During the TwoFires Festival in the 100th year since Judith Wright’s birth, the opportunity arises to officially open and celebrate this new park.
A BIG THANK YOU TO OUR SPONSORS
Braidwood Greens, Braidwood Catholic Social Justice Group, The Ake Ake Fund, Braidwood Arts
Paul Cockram & BWD Magazine, Miss Ruby’s Bookshop, Donna Wood and staff of Braidwood Central School, BRAG, Alex Rae and the Braidwood Times, Sir William Dean and private donors.
And to the many anonymous and private donations received during our crowd funding campaign.
Special thanks to Garry Owen, Al Harris, Julia Green, Geoff Davies, Richard Green, Martin Royds, Jane Magnus
and George Hobart.
And all our volunteers.
This festival has been organized by a volunteer committee.
For those at the Festival on Friday Night, we have a special event …
Local Writers’ Evening at Miss Ruby’s Bookshop
Fred’s Bush Tucker will be delivering up a Bush Tucker lunch at TwoFires in the Park on Saturday 16th….Yummm
The Dhurga Rock breathes its first autumn breaths.
‘Imprints’ is a project that is facilitating the celebration of Judith’s life work and the sharing of messages during this window of opportunity. So far, Imprints has organically activated a collection of people coming together in various locations across Australia to create a rich array of offerings…MORE
Check out a brief overview of our artists and presenters for 2015.
TWO FIRES FESTIVAL 2015 TICKETS
(No online sales – Purchase at Welcome Gateway to Ryrie Park)
FULL FESTIVAL TICKET ………….. $60 ADULT
(school age children …………free)
EACH SESSION IN ST. BEDE’S HALL …….. $10 at door
(Concession: Gold coin)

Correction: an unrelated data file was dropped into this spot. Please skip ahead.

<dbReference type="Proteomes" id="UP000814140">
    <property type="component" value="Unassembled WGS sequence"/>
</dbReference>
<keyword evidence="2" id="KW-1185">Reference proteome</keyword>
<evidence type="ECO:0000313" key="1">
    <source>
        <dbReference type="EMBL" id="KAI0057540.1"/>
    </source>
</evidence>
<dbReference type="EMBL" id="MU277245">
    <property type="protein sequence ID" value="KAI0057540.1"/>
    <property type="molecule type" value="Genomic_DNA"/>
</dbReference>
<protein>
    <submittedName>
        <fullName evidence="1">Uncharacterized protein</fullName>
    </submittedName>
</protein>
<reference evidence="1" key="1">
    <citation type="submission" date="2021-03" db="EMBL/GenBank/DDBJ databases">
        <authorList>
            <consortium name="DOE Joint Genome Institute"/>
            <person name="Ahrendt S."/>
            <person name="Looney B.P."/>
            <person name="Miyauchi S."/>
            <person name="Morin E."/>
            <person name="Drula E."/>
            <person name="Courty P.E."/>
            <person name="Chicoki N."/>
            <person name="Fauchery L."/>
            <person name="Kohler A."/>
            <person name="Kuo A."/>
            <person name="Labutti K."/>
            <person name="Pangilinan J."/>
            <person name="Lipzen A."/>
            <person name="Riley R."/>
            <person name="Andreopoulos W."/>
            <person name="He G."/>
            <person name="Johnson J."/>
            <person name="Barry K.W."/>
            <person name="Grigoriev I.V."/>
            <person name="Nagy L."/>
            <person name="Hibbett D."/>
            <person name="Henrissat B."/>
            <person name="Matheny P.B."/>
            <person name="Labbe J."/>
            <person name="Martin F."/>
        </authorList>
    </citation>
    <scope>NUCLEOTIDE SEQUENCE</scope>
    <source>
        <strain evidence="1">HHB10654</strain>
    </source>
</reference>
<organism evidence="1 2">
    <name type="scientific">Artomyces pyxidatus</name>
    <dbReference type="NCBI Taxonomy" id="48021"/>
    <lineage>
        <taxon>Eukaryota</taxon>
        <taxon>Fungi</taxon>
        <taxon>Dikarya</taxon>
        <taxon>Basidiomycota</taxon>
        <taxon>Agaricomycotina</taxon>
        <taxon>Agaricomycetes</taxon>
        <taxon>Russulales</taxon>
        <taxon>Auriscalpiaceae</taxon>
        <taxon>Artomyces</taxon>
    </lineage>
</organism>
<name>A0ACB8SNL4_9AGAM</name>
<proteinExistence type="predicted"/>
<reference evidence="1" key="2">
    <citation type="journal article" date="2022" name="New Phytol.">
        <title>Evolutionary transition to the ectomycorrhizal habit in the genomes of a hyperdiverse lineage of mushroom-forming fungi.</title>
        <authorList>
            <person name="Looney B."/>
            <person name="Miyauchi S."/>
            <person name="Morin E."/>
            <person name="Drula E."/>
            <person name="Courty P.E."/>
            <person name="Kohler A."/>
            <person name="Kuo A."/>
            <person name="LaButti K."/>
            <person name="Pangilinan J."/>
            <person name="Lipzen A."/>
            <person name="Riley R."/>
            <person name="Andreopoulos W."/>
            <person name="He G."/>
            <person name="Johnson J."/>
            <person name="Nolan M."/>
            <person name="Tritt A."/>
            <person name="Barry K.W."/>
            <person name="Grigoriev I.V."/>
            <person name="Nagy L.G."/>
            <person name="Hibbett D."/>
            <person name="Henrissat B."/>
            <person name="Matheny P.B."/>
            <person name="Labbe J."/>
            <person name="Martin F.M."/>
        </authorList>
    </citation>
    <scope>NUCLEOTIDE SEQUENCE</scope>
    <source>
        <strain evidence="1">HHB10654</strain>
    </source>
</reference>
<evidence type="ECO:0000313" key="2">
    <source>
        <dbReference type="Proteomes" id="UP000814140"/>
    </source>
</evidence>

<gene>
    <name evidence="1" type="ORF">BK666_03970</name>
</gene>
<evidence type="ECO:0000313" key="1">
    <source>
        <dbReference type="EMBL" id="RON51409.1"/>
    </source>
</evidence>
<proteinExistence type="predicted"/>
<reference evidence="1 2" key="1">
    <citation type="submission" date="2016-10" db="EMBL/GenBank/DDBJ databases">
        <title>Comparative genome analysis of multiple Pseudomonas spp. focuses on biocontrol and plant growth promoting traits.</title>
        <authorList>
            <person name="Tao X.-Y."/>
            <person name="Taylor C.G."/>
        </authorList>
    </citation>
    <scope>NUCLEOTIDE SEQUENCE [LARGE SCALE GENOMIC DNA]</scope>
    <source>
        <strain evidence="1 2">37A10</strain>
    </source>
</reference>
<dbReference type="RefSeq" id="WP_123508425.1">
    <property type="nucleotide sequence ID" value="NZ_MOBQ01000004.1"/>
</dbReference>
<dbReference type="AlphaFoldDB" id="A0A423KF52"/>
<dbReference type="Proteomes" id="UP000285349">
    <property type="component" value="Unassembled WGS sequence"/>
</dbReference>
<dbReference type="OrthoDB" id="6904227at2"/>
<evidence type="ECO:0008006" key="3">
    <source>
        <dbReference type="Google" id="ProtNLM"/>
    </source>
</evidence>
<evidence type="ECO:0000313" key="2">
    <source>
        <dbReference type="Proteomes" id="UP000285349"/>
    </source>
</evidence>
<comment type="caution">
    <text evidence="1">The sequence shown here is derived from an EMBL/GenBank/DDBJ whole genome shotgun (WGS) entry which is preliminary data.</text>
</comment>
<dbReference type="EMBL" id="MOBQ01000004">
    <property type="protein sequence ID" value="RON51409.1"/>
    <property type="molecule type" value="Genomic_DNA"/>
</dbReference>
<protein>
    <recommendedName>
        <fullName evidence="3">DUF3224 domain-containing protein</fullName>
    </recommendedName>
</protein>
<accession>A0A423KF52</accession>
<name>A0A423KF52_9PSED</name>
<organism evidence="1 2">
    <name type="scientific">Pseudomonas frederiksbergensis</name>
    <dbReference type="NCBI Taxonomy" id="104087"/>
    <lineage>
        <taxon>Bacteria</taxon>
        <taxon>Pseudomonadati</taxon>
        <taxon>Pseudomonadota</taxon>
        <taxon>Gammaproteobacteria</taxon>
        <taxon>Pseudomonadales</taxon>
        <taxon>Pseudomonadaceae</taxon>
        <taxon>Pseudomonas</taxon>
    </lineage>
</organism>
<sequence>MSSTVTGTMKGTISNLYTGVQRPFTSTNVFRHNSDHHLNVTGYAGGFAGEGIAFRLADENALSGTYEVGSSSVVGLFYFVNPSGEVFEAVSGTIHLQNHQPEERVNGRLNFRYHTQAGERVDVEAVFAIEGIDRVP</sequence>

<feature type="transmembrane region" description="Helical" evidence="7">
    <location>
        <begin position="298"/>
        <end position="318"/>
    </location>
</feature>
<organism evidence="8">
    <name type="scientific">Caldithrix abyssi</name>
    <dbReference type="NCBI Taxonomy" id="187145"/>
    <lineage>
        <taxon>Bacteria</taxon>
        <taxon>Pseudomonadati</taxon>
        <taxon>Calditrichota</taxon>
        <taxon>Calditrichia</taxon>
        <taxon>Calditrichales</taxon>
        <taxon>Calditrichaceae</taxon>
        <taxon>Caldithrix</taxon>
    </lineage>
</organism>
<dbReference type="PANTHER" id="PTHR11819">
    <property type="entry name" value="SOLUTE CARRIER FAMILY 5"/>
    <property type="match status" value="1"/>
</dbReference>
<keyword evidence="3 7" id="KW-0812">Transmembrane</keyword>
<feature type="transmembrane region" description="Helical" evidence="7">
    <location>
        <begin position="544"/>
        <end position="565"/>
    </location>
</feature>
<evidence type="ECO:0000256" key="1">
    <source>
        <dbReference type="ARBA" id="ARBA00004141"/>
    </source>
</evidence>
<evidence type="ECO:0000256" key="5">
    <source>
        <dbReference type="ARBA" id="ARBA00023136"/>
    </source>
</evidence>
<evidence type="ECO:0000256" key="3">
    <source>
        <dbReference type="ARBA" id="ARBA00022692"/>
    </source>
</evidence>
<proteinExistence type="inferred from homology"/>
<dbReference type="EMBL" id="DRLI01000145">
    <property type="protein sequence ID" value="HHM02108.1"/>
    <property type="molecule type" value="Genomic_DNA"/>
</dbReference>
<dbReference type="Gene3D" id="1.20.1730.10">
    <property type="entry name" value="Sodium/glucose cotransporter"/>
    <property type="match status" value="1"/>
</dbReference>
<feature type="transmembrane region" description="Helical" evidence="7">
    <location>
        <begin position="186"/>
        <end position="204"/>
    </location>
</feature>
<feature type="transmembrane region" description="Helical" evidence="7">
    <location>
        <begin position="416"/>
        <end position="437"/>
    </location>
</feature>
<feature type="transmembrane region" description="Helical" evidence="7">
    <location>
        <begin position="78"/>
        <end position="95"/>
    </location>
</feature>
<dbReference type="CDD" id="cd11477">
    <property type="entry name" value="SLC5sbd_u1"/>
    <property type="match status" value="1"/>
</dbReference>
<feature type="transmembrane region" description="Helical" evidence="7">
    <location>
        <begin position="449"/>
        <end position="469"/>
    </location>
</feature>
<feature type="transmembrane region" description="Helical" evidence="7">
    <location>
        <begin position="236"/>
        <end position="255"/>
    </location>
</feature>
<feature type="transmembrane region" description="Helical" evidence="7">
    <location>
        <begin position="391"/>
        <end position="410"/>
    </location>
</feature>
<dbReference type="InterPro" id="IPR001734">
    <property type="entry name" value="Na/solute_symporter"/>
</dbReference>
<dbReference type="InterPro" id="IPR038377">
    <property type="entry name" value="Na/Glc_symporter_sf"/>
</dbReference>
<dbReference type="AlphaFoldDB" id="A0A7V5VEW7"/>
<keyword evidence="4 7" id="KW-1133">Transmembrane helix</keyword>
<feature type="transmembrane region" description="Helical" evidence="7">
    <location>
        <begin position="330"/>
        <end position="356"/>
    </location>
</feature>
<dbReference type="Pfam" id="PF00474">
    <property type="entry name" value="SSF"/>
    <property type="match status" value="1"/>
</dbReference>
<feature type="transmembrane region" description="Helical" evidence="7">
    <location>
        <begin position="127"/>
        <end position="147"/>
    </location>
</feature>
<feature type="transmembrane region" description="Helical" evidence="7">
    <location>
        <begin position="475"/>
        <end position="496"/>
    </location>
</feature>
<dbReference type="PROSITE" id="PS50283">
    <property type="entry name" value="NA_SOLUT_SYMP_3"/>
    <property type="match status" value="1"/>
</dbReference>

SATURDAY NIGHT ENTERTAINMENT……. $20 at door
ALL ACTIVITIES IN RYRIE PARK ARE FREE
Linda Jean Burney is an Australian politician and the first Aboriginal person to serve in the New South Wales Parliament. She is a member of the New South Wales Legislative Assembly and has represented the south western Sydney region of Canterbury for the Australian Labor Party since 2003. She was re-elected in the March 2015 election.
Ms Burney is currently Deputy Leader and also Shadow Minister for Aboriginal Affairs, Shadow Minister for Community and Family Services, Shadow Minister for Ageing and Disability and Shadow Minister for the Hunter. Continue reading
Braidwood offers several options for accommodation.
The official Braidwood website offers information about the surrounds, and a number of links for accommodation.
Also available, is the Royal Mail Hotel, which is located quite close to the Festival events. Note that bathrooms are “share bathrooms”.
(Link also in top menu bar)
Otherkind: actions, interactions and agencies of other animals and humans in Australian poetry, presented by Plumwood Mountain: An Australian Journal of Ecopoetry and Ecopoetics